2015 Geneva Auto Show

Ben Coxworth

The particle-free silver ink is here applied to a thin, stretchy plastic film to make a fl...

There’s no doubt that we will soon be seeing a lot more in the way of low-cost electronic circuits that have been printed onto common, flexible materials such as plastic, paper or fabric. One of the key technological innovations making this possible is silver ink, which is used to print these circuits’ conductors. While such ink usually incorporates particles of silver suspended in a carrier liquid, a new type of ink created at the University of Illinois forgoes the particle approach, and is said to offer some distinct advantages as a result.  Read More

North American availability of the emporiaCLICK (left) and emporiaSOLIDplus (right) has be...

Although it can't be denied that smartphones are ... well, that they're really smart, the fact is that not everyone wants to play games, shoot and watch videos, surf the web or use apps every time they step out their door. For many people, the ability to make and receive phone calls is all that really matters. It was for minimalists like these that Austrian electronics company emporia designed its very basic, large-keyed mobile phones. While they were previously not available to North American consumers, that changed with an announcement last week at CES.  Read More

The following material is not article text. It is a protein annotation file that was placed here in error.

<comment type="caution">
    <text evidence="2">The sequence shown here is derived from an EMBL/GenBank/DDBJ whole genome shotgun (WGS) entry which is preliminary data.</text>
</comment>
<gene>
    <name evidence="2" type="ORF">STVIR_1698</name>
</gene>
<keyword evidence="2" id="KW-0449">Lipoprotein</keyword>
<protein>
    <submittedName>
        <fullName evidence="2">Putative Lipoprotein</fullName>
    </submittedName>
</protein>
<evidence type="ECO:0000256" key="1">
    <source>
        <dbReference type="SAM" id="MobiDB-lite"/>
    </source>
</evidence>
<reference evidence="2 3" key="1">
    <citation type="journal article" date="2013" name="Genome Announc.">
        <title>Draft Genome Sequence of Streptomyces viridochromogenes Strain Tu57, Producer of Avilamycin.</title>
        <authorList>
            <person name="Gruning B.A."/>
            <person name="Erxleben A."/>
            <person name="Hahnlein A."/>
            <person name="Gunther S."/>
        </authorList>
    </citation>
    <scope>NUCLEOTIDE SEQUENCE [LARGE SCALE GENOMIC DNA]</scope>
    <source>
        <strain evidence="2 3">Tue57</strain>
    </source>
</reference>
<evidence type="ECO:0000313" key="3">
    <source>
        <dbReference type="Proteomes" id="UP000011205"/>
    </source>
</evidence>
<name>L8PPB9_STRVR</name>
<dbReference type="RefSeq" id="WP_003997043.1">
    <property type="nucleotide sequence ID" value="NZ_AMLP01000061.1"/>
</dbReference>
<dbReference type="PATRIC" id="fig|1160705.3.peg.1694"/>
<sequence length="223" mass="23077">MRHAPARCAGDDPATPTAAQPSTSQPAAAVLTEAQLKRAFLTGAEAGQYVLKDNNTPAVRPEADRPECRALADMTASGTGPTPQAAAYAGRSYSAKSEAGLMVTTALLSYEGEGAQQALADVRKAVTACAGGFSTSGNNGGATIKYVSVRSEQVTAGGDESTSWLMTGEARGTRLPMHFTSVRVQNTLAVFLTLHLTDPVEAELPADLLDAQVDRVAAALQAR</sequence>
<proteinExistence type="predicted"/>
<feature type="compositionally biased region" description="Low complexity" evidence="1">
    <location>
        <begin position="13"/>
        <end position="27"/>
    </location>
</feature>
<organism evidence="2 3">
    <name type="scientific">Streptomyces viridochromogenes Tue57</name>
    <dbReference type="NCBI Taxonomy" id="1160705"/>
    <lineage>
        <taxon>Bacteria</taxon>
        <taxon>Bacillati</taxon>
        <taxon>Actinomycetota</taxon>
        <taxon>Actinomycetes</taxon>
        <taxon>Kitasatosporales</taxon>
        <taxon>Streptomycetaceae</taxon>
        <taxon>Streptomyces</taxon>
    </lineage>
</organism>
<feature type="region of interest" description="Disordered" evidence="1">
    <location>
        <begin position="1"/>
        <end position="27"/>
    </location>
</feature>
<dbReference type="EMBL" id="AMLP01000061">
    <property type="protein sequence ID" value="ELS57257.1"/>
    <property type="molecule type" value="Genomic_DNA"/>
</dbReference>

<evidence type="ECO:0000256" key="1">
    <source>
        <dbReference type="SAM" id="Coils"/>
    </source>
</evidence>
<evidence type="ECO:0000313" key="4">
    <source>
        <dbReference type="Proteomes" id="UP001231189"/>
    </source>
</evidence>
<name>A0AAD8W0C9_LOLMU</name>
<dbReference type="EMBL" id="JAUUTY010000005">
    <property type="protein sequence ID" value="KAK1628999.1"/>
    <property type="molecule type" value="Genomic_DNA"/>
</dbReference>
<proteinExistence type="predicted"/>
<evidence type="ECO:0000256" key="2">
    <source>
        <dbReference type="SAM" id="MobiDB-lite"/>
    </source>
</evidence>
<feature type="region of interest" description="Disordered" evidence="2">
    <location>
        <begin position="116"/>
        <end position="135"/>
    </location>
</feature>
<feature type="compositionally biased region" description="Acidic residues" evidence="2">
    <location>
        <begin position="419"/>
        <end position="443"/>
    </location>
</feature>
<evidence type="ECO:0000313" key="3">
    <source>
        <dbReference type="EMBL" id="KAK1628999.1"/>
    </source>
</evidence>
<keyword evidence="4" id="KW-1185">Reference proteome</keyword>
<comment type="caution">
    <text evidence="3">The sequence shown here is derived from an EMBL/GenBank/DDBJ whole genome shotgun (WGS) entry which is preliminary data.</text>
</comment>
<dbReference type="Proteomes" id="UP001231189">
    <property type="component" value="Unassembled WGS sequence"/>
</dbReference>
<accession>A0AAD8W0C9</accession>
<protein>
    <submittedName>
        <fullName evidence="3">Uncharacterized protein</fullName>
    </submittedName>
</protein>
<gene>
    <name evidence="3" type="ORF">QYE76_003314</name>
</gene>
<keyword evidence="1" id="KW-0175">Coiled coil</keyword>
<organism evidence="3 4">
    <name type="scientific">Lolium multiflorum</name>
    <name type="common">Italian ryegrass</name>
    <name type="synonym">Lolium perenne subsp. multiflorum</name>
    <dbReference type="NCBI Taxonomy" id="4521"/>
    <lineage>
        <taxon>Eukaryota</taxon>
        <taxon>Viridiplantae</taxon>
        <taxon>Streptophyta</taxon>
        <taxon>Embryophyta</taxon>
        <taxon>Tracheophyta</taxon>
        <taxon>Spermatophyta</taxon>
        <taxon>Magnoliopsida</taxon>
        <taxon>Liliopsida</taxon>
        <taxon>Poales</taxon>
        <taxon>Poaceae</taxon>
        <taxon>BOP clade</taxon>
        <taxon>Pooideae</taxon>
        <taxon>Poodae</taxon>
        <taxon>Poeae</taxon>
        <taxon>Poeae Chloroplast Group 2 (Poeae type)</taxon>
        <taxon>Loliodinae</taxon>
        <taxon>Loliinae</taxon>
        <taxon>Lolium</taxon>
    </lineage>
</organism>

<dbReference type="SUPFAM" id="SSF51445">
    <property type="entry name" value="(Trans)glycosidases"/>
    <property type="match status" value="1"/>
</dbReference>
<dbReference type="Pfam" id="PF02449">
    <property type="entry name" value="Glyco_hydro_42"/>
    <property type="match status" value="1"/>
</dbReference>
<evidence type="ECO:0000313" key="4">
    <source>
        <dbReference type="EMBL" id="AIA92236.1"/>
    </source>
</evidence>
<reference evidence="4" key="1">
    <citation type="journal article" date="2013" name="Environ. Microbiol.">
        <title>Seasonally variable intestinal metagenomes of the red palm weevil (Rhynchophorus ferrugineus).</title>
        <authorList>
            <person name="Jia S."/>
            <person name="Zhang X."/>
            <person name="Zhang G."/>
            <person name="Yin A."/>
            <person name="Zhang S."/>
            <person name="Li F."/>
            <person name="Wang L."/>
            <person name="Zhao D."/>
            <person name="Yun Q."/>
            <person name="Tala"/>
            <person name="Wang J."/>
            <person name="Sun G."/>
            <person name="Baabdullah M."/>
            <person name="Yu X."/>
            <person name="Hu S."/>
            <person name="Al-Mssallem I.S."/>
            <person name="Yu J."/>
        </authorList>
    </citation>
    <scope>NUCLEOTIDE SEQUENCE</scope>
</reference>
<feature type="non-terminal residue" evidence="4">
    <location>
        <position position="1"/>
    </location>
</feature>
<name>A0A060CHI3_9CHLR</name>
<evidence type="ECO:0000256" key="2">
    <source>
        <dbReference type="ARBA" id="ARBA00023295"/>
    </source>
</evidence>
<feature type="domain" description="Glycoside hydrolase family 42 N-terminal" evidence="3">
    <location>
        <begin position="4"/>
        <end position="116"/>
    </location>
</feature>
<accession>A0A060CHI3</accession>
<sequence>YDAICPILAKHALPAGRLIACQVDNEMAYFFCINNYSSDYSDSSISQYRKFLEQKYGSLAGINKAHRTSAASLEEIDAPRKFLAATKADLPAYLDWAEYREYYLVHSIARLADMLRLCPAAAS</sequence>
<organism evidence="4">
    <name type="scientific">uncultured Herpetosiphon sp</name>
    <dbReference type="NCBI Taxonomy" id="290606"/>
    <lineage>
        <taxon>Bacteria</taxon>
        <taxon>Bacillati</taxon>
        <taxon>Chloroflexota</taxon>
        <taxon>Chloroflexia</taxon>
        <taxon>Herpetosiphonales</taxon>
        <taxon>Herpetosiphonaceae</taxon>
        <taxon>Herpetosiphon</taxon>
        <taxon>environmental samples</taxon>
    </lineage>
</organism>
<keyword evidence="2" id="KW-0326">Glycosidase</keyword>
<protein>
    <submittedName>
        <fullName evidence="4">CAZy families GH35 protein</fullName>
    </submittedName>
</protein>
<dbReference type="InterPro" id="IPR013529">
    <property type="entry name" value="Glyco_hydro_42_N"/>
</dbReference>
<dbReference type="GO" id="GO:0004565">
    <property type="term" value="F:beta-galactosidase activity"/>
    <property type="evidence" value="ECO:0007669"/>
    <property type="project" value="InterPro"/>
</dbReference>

Burg Neon watch phones

Despite the fact that it's getting more and more difficult to find someone who doesn't carry a smartphone with them at all times, the notion of the Dick Tracy style watch phone isn't dead yet. In the past few years, we've seen examples from companies such as LG, Samsung, Hyundai and Orange, just to name a few. This week at CES, watchmaker Burg officially added its Neon line of watch phones to that list by announcing two models that will be coming to the U.S. market.  Read More

With a superlens microscope, everyday people would be able to see minute details of tiny o...